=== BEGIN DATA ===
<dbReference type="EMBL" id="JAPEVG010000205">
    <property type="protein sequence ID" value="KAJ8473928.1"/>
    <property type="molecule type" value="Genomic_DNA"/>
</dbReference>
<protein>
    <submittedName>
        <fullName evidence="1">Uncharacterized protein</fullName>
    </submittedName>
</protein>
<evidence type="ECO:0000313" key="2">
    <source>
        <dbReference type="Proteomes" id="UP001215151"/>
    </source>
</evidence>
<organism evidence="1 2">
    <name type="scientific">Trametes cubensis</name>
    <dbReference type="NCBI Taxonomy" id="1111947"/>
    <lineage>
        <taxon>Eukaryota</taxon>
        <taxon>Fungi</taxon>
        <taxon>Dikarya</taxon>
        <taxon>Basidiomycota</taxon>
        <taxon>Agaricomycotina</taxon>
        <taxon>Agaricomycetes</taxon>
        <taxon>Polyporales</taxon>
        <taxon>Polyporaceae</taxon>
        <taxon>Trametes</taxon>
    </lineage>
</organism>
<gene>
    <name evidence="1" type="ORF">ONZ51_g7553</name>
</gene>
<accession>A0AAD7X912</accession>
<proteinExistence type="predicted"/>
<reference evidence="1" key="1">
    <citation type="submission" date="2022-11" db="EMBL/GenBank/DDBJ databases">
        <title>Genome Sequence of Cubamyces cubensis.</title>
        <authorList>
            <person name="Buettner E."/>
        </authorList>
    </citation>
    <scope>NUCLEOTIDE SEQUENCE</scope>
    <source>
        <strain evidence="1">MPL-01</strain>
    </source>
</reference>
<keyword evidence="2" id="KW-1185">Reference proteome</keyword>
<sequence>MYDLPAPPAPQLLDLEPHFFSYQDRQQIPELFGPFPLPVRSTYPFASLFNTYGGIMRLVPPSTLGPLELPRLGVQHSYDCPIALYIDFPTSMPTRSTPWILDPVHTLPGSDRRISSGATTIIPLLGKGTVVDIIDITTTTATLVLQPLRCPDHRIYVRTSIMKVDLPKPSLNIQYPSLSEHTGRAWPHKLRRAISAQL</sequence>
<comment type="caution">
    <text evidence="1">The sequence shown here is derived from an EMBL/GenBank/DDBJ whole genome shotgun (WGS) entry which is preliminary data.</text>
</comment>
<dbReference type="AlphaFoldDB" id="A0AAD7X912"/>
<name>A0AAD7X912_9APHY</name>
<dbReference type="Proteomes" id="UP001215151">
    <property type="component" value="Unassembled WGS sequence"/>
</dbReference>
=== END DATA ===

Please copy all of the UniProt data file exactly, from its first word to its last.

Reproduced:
<dbReference type="EMBL" id="JAPEVG010000205">
    <property type="protein sequence ID" value="KAJ8473928.1"/>
    <property type="molecule type" value="Genomic_DNA"/>
</dbReference>
<protein>
    <submittedName>
        <fullName evidence="1">Uncharacterized protein</fullName>
    </submittedName>
</protein>
<evidence type="ECO:0000313" key="2">
    <source>
        <dbReference type="Proteomes" id="UP001215151"/>
    </source>
</evidence>
<organism evidence="1 2">
    <name type="scientific">Trametes cubensis</name>
    <dbReference type="NCBI Taxonomy" id="1111947"/>
    <lineage>
        <taxon>Eukaryota</taxon>
        <taxon>Fungi</taxon>
        <taxon>Dikarya</taxon>
        <taxon>Basidiomycota</taxon>
        <taxon>Agaricomycotina</taxon>
        <taxon>Agaricomycetes</taxon>
        <taxon>Polyporales</taxon>
        <taxon>Polyporaceae</taxon>
        <taxon>Trametes</taxon>
    </lineage>
</organism>
<gene>
    <name evidence="1" type="ORF">ONZ51_g7553</name>
</gene>
<accession>A0AAD7X912</accession>
<proteinExistence type="predicted"/>
<reference evidence="1" key="1">
    <citation type="submission" date="2022-11" db="EMBL/GenBank/DDBJ databases">
        <title>Genome Sequence of Cubamyces cubensis.</title>
        <authorList>
            <person name="Buettner E."/>
        </authorList>
    </citation>
    <scope>NUCLEOTIDE SEQUENCE</scope>
    <source>
        <strain evidence="1">MPL-01</strain>
    </source>
</reference>
<keyword evidence="2" id="KW-1185">Reference proteome</keyword>
<sequence>MYDLPAPPAPQLLDLEPHFFSYQDRQQIPELFGPFPLPVRSTYPFASLFNTYGGIMRLVPPSTLGPLELPRLGVQHSYDCPIALYIDFPTSMPTRSTPWILDPVHTLPGSDRRISSGATTIIPLLGKGTVVDIIDITTTTATLVLQPLRCPDHRIYVRTSIMKVDLPKPSLNIQYPSLSEHTGRAWPHKLRRAISAQL</sequence>
<comment type="caution">
    <text evidence="1">The sequence shown here is derived from an EMBL/GenBank/DDBJ whole genome shotgun (WGS) entry which is preliminary data.</text>
</comment>
<dbReference type="AlphaFoldDB" id="A0AAD7X912"/>
<name>A0AAD7X912_9APHY</name>
<dbReference type="Proteomes" id="UP001215151">
    <property type="component" value="Unassembled WGS sequence"/>
</dbReference>